I think not. Here is a potential example: Let $Z$ be the cone over the Segre embedding of $\mathbb P^1\times\mathbb P^1$ and $W\to Z$ the blow-up of the vertex. Further let $X$ and $Y$ be the blow ups of the Weil divisors on $Z$ obtained as the embedded cones over one of the ruling rational curves on $\mathbb P^1\times\mathbb P^1$. (I.e., $X$ corresponds to one direction and $Y$ to the other). Then the morphism $W\to Z$ factors through both $X$ and $Y$, these morphisms can be thought of as blowing down each ruling of the exceptional divisor separately. The morphisms $X\to Z$ and $Y\to Z$ are small, $X$ and $Y$ are non-singular.
Now take a curve $C\subseteq W$ not contained in the exceptional divisor of $W\to Z$, say $E$, which is isomorphic to $\mathbb P^1\times\mathbb P^1$ such that $C$ is tangent to one of the rulings, but transversal to the other and such that $C$ intersects $E$ in a single point. Now let $X'$ and $Y'$ be the images of $C$ in $X$ and $Y$ respectively. Then this satisfy the requirements, the induced map between $X'$ and $Y'$ will be 1-1 (and to their image in $Z$ as well), but it will not be an isomorphism.

**Addition in response to the question in the comments:**
Let $D_X,D_Y\subseteq Z$ the Weil divisors that give the blow ups that lead to $X$ and $Y$, i.e., $f:X=Bl_{D_X}Z\to Z$ and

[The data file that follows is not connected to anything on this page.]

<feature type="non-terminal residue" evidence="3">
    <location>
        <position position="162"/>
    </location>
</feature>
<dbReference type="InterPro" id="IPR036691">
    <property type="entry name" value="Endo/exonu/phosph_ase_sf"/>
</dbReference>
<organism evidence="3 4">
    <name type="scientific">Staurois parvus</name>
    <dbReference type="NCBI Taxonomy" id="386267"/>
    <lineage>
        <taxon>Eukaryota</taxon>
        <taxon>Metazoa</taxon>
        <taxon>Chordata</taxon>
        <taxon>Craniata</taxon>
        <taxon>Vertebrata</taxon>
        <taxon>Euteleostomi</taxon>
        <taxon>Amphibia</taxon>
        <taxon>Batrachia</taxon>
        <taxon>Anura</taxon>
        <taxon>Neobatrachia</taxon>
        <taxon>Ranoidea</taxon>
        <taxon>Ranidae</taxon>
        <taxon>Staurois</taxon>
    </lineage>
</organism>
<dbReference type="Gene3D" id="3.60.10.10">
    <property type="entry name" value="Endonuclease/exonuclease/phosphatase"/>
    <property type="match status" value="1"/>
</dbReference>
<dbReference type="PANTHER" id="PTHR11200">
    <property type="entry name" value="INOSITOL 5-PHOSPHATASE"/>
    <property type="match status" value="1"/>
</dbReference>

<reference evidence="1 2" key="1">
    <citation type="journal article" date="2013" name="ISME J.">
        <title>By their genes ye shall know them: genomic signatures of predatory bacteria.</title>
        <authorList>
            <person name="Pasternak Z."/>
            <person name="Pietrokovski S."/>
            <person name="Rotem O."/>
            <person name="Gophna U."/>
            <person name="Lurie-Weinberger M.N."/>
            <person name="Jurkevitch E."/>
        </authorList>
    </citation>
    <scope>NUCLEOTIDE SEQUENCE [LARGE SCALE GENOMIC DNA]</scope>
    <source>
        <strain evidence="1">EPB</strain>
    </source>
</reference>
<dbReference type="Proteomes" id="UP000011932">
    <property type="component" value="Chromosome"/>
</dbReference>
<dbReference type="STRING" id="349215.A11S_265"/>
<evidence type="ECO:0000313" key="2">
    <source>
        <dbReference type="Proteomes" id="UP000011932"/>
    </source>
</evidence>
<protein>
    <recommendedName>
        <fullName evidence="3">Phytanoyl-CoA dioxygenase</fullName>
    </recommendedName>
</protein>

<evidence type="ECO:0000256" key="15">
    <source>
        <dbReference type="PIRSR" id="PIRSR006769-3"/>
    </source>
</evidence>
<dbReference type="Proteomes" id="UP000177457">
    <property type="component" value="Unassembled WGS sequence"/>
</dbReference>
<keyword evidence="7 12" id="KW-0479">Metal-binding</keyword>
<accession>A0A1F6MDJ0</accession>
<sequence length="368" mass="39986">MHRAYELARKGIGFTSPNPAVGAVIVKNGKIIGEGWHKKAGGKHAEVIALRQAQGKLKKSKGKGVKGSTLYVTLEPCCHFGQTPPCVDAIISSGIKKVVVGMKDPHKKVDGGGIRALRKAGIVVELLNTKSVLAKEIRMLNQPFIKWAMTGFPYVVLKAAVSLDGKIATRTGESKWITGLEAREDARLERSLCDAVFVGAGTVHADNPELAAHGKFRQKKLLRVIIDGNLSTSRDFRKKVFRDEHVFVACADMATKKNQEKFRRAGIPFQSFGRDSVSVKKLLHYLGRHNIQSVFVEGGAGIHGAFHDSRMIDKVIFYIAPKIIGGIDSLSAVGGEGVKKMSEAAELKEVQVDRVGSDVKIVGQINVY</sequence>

$g:Y=Bl_{D_Y}Z\to Z$. These correspond to the two rulings on $\mathbb P^1\times\mathbb P^1$. Now, let $X'\subseteq X$ the proper transform of $D_Y$ on $X$. Then $Y'$ is the proper transform of $D_Y$ on $Y$, but then it is actually its preimage there, so $X'\to D_X=f(X')$ is 1-1 and in fact an isomorphism, but $Y'\to D_X$ is not even 1-1. To make sure everything is OK, note that $X'\simeq D_X$ is a cone over a conic, so it is normal, while $Y'$ is its blow up at the vertex, so it is even smooth.

Finally, if both $X'\to Z$ and $Y'\to Z$ are 1-1 and both $X'$ and $Y'$ are normal, then they are isomorphic, because they are both the normalization of $Z$ (the morphisms factor through the normalization, and then use ZMT).